Don’t get me wrong, it’s not all men, but to quote Gina Martin, it is “too many”
Don’t get me wrong, it’s not all men, but to quote Gina Martin, it is “too many”. So, we continue bumping uglies until we figure out what feels somewhat acceptable, and then we roll over and call it a night. This was me, at least, until I discovered masturbation in my late twenties.
The moment I discovered my body, my sex life changed dramatically. I knew what I was looking for, and, more importantly, I knew how to guide someone else to that sweet spot. When I found masturbation, I found my voice.
I realized that zoning out had allowed my muscle memory to take over my body during the dirty dance. This is tremendously tragic, least of all because I’ve missed out on so many good lays, but more importantly, because I’m not alone in this.
According to the Durex survey, three-fourths of women don’t orgasm during sex, which is unsurprising considering 30 percent of the men in this survey think that penetrative sex is the best way to make women reach the big elusive O. It’s no wonder that sex as a young person is always such a sucky experience. Sex education doesn’t teach us that pleasure is purposeful.
The orgasm gap is a saddening representation of how society views the importance of female pleasure. Its existence should behave as a stark reminder that ultimately, our relationship with ourselves should be our first port of call.
By exploring ourselves, we create a map to direct others should they be worthy enough to walk the path. That’s not to say that when we find loving and lustful relationships that our partners fail to please us. The pith of the matter is, that without guidance, how do we get anywhere? We cannot direct our lovers if we don’t know the directions ourselves. If nobody is willing to put us on the right path, how are we supposed to find what we so desperately seek?
In place of a failed sex education system, our options are limited. The repulsion of true female pleasure is institutionalized. We are ushered through the basics, and then you’re off on your own. If you get hurt along the way, then that’s bad luck, kid. You should have abstained. You should have had some ‘self-respect’. We are offered a ‘lose lose’ situation, because when putting out is ‘easy’ and saying no is ‘prudish’, what safe choices are we truly left with?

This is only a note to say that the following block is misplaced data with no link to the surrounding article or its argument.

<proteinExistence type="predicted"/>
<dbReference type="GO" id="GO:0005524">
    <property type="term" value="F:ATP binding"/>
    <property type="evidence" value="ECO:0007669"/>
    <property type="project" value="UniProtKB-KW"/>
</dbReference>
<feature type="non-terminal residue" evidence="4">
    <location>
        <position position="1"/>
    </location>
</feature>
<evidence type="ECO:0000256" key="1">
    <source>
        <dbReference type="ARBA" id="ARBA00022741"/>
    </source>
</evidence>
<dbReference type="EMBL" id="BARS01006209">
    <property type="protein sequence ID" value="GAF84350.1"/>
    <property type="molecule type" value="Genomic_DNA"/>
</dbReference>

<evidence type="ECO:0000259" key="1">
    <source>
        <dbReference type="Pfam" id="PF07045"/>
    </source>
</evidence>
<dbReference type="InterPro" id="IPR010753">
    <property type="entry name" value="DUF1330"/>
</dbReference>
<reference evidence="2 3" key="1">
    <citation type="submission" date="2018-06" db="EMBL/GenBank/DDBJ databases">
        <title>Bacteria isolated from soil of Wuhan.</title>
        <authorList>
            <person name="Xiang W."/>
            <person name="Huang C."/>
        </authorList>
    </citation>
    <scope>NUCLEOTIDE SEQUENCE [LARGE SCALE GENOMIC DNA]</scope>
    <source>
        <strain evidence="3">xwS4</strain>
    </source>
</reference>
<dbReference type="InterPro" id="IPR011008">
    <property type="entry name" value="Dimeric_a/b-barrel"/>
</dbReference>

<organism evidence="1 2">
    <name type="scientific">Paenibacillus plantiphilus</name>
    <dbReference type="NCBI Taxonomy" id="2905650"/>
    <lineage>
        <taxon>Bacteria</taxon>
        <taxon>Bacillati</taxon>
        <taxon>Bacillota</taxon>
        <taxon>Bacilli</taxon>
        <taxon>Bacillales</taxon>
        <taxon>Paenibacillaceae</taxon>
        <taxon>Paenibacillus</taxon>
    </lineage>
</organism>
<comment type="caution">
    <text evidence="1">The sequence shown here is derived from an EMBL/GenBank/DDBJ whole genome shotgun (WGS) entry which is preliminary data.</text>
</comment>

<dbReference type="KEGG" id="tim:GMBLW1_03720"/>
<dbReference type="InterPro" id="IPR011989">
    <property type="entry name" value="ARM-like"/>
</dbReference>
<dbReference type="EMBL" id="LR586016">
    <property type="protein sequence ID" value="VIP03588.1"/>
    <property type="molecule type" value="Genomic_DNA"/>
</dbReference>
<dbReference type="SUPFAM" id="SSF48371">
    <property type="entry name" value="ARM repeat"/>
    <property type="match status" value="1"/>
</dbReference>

We vulva-havers are much feared for our theoretical insatiability. The knowledge that we are impossible to quench and eternally dissatisfied, because our capacity for pleasure is technically inexhaustible, is terrifying. It’s been taught in patriarchal religions for centuries and then reinforced by media, marketing and advertisements. The infrastructure around the prevention of female pleasure positions our desire for it as a sacrilegious act. Mucky and sullied, like an unwrapped lollipop.
We cannot, and must not, rely on our partners if we are to close the orgasm gap, because the desire to close it is still culturally a one-sided conversation
We cannot, and must not, rely on our partners if we are to close the orgasm gap, because the desire to close it is still culturally a one-sided conversation. Until we begin teaching the next generation about pleasure, functionality, consent, coercion, expectations, boundaries, identities, and expressions without prejudice, this wheel of misfortune is only going to keep on turning.
The relationship you have with your body is the only love affair you’re guaranteed to experience for as long as you both shall live. You are the only person who has earned the right to be the sole caretaker of your pleasure. If we continue to allow our pleasure to be dictated by someone else’s desires, education, schedules, and ability, then frankly, we’re screwed – and not in a good way.